Segmental Seismic Tests at the University of California, San Diego

The segmental seismic research project consists of three phases of which Phase I is currently in progress. The objective of Phase I of the project is to study the seismic performance of segment-to-segment joints in precast segmental bridges with different ratios of internal and external post-tensioning. This research program was initiated by the American Segmental Bridge Institute (ASBI), funded by Caltrans and conducted at the University of California San Diego (UCSD) under the direction of Prof. Frieder Seible. This first phase of the research program includes testing of four large scale units with different ratios of internal bonded and external post-tensioning. Table 1 provides the test matrix. Test Units 1 and 2, which use 100 percent internal post-tensioning (bonded tendons), have recently been tested at UCSD. Test Unit 2 had a continuous cast-in-place deck at the location of segment-to-segment joints. The reinforced cast-in-place deck detail across each joint is similar to the detail proposed for the new East Span Skyway of the San Francisco-Oakland Bay Bridge. The remaining portion of the joints, along the web and bottom flange, were epoxy bonded. Test Unit 1 was similar to Unit 2 except that the deck was not continuous at the locations of joints. It means that the entire surfaces of the precast segments were joined together by epoxy. Figure 28 shows one of the segments of Unit 1 during application of the epoxy to the joint surface. The test units were designed at 2/3 scale in relation to a prototype box girder superstructure. However, only half of a single cell box girder in the shape of an equivalent I-section (Figure 28) was modeled in the experiments to simplify the test setup. Figure 29 shows the load frame and a typical test unit simply supported at both ends. The test units were loaded by four vertical actuators as shown in Figure 29. Each test unit was tested as follows:
• Testing Stage I (Fatigue Test): The test unit was loaded with 100,000 cycles at prescribed load levels which correspond to maximum service loads. Test Units 1 and 2 did not experience any cracking during this testing stage.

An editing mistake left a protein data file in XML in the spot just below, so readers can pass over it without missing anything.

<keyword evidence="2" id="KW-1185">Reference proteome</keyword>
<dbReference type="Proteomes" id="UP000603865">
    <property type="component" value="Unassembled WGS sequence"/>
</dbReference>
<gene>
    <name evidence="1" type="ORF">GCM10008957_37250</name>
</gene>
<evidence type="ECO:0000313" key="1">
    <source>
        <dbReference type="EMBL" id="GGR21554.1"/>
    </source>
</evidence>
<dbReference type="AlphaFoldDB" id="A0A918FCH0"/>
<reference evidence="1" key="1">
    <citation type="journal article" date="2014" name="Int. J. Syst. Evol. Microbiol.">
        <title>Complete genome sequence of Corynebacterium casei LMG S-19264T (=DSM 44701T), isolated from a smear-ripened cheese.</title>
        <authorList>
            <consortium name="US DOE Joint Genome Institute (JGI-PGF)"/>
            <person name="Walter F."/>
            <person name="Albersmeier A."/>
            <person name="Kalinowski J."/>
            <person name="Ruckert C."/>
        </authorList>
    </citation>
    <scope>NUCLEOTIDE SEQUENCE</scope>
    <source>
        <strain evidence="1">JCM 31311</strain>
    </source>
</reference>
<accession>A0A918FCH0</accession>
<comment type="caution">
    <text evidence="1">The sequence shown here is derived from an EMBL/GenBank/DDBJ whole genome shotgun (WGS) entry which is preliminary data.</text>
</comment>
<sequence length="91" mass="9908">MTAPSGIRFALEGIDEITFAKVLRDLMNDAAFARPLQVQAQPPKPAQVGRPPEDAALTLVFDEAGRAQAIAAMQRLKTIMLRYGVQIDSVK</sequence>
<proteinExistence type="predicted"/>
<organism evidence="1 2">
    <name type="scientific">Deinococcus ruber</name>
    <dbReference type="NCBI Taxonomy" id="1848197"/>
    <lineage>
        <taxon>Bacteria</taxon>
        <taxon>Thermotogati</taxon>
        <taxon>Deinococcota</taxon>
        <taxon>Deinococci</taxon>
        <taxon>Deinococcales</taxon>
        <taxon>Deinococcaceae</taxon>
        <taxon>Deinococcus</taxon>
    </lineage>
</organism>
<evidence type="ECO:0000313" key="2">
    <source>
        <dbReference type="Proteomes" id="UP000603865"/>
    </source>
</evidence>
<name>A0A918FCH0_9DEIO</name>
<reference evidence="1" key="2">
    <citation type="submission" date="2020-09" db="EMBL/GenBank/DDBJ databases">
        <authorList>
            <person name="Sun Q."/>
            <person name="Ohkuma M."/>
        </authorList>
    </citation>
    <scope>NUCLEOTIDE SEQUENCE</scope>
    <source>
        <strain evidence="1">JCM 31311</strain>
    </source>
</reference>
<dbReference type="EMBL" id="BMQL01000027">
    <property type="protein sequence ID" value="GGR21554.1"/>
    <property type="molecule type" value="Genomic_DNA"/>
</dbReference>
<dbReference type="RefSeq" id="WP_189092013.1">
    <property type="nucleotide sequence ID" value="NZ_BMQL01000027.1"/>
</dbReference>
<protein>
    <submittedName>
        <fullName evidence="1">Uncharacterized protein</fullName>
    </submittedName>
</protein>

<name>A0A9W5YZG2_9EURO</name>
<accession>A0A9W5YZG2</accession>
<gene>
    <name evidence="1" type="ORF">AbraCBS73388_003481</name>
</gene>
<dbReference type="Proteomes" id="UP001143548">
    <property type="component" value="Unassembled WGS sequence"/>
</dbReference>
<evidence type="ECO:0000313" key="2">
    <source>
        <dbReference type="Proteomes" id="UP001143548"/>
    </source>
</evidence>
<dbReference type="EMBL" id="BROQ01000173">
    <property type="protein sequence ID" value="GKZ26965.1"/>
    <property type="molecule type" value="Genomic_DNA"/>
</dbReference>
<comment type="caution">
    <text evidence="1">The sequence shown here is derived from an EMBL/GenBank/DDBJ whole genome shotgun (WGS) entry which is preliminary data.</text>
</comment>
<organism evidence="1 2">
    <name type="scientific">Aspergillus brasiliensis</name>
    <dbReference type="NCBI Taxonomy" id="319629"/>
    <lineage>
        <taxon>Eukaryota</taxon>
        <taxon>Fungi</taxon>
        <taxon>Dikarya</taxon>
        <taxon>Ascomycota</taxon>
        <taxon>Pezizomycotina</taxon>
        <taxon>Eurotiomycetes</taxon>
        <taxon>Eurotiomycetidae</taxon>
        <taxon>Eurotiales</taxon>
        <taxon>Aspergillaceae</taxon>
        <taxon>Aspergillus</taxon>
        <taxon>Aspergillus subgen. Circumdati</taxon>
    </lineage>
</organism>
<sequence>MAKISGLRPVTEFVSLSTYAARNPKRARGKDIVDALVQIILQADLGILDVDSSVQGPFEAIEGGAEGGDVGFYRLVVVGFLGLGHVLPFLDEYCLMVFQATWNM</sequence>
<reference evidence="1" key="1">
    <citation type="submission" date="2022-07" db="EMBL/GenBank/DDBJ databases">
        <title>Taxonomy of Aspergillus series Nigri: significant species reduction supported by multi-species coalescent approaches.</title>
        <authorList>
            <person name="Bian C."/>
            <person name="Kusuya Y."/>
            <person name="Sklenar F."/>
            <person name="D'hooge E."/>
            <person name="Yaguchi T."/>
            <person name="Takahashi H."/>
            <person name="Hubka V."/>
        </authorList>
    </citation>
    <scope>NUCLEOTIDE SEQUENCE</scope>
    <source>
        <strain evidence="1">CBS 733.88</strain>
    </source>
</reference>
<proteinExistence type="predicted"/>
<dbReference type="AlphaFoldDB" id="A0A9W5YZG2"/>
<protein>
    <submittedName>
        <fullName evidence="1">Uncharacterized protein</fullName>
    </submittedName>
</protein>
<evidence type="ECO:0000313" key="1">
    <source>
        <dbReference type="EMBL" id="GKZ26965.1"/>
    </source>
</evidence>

• Testing Stage II (Seismic Test): The test unit was subjected to fully reversed cyclic displacements with increasing amplitude up to failure. The forces in all the four actuators were maintained equal at all times. The loading during this stage was controlled by mid-span vertical displacement.

In Test Unit 1, under downward loading, the first crack occurred at the mid-span joint followed by cracking at the two joints adjacent to the mid-span joint. The cracks actually occurred in the concrete layer adjacent to the epoxy. In the upward direction, cracking occurred only at mid- span joint. Unit 1 failed when the prestressing strands fractured at the mid-span joint at a downward displacement of 5 inches and a total applied load of 490 kips. Figure 30 shows the mid-span joint after failure of Test Unit 1. Figure 31 shows a closeup view of the fractured prestressing strands.

Test Unit 2 also experienced cracking at the mid-span and the two adjacent joints under downward loading. However under upward loading, Unit 2 had several closely spaced cracks inside the segments because of the continuity of the deck at joint locations. Failure of Test Unit 2 initiated by buckling of the cast-in-place deck reinforcing bars which was followed, after repeated displacement cycles, by compression failure of the deck at mid-span. Test Unit 2 failed at a downward mid-span displacement of about 6 inches and a total load of 480 kips. Figure 32 shows the mid-span joint of Test Unit 2 after failure.

Figure 33 shows the history of total applied load versus vertical deflection measured at 6 inches from mid-span for Test Units 1 and 2. Sign convention in Figure 30 is positive for downward loading and displacement. The performance of Units 1 and 2 was similar in the downward loading direction. However, the performance of the two test units was substantially different under upward loading. Unit 1 did not have any continuous deck reinforcement crossing the joints. Thus, the total upward load dropped after cracking of the mid-span joint. The joint opening widened whereas the total load dropped with increasing the applied displacement. The maximum upward loading reached for Unit 1 was about 93 kips which is the cracking load. Because Unit 2 had a continuous deck with reinforcing bars at the locations of joints, multiple closely spaced and relatively narrow cracks occurred under upward loading, rather than one wide crack at mid-span joint for Unit 1. The strength of the deck reinforcing bars could be developed resulting in a maximum total upward load of 327 kips, rather than 93 kips for Unit 1. Figure 33 also shows the enhancement in energy dissipation with provision of the cast-in-place deck joints in Unit 2.